The Bubonic Plaque has held a stigma of death and decay since it nearly wiped out Europe in the past. Although cases are still found today, their infestations are typically small and easily cured with modern medical treatment.
However, in the Chinese town of Yumen, the bubonic plaque has resurfaced. As a result, 151 individuals are being quarantined and the remainder of the 30,000 population is sealed within the city's boundaries by the Chinese government.
In Yumen, only one individual has been died of the bubonic plaque, resulting in the 151 quarantines. However, according to China Central Television (CCT), all roadways out of the city have been blockaded so the 30,000 residents within are sealed in.
No one is allowed in either as all inbound traffic is being rerouted around the city. Although there is little risk of the bubonic plaque spreading beyond the deceased man and the 151 quarantined individuals, there is concern that the rations within the city of Yumen might not last if the city is sealed for too long. CCT reported that there should be enough food to last a little while.
"The city has enough rice, flour and oil to supply all its residents for up to one month. Local residents and those in quarantine are all in stable condition."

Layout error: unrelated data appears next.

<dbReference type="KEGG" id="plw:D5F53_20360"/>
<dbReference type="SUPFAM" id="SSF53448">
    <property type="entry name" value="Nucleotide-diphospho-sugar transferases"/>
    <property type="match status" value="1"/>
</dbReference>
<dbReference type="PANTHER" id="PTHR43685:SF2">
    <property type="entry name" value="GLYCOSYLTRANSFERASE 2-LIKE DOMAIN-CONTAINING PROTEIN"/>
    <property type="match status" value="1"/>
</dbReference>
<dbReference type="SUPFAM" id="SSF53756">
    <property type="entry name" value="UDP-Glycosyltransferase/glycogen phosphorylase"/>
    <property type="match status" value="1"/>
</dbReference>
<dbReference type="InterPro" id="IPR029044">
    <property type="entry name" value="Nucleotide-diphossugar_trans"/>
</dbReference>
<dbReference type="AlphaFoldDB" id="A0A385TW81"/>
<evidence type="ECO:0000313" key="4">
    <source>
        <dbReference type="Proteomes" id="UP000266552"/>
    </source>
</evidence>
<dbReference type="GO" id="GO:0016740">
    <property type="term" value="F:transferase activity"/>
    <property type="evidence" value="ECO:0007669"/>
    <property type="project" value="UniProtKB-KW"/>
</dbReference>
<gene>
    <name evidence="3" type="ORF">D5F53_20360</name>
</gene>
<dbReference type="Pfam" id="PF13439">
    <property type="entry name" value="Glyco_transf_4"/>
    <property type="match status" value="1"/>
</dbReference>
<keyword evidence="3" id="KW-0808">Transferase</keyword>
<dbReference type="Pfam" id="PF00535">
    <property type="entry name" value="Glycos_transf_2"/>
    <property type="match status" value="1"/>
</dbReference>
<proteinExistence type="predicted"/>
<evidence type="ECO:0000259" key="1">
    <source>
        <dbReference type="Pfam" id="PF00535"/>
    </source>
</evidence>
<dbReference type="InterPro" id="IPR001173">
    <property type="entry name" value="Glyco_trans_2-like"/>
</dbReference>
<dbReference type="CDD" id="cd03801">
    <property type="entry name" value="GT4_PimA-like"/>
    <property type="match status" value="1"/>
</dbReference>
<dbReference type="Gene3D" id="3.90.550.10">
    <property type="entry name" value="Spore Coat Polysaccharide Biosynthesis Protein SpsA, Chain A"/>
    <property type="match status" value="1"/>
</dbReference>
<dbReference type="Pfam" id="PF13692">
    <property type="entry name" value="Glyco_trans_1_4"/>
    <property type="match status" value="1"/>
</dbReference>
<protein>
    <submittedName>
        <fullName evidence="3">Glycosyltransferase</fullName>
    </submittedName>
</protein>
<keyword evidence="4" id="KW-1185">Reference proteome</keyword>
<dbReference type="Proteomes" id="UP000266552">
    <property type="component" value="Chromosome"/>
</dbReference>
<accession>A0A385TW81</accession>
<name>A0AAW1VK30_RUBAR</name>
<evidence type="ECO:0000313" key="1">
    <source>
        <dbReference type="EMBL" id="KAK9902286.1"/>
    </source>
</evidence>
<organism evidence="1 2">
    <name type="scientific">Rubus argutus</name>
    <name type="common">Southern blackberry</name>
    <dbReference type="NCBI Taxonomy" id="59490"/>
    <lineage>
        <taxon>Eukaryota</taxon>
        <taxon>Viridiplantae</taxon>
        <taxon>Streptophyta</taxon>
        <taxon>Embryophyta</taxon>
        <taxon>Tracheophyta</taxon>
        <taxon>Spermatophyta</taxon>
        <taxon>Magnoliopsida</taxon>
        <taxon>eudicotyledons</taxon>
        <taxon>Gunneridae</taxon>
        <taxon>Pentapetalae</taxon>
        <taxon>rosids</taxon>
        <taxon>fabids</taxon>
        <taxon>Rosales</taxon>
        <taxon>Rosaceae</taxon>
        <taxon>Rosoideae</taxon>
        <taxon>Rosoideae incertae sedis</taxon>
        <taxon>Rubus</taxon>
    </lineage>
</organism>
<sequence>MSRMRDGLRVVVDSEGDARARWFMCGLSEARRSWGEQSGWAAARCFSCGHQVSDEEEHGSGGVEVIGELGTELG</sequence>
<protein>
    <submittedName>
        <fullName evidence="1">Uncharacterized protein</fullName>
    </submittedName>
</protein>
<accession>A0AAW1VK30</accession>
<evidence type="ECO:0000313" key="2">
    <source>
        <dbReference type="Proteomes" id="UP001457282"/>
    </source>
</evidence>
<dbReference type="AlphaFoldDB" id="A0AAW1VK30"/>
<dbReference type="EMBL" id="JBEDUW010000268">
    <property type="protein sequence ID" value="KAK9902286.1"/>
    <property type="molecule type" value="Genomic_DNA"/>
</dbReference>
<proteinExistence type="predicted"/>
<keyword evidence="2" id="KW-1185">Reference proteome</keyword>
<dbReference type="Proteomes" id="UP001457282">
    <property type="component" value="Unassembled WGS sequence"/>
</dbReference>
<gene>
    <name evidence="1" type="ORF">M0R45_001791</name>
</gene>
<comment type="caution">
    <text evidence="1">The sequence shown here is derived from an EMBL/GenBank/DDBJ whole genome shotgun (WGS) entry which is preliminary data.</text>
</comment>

The bubonic plaque scare started when the deceased man was in contact with a marmot that carried the disease. When the Yersinia Pestis bacterium infected the man, he became ill. His body was removed from contact with the remainder of the city as were the 151 individuals that were quarantined, yet there is still some cause for concern, according to researchers with the Lancet.
"If the Justinian plague could erupt in the human population, cause a massive pandemic, and then die out, it suggests it could happen again. Fortunately we now have antibiotics that could be used to effectively treat plague, which lessens the chances of another large scale human pandemic."Although the bubonic plaque has been under control for centuries, there are still cases that pop up in modern first world countries, such as the United States. However, The US Centres For Disease Control (CDC) advises that a major plaque is unlikely to spread.
"Modern antibiotics are effective in treating plague, but that without prompt treatment the disease can cause serious illness or death."At this time, the biggest threat to the Chinese City of Yumen is the lack of adequate food supplies to hold them over for longer than a month if it is deemed that they must remain sealed from the broader populace.
Photos Courtesy: america.aljazeera.com and Kinja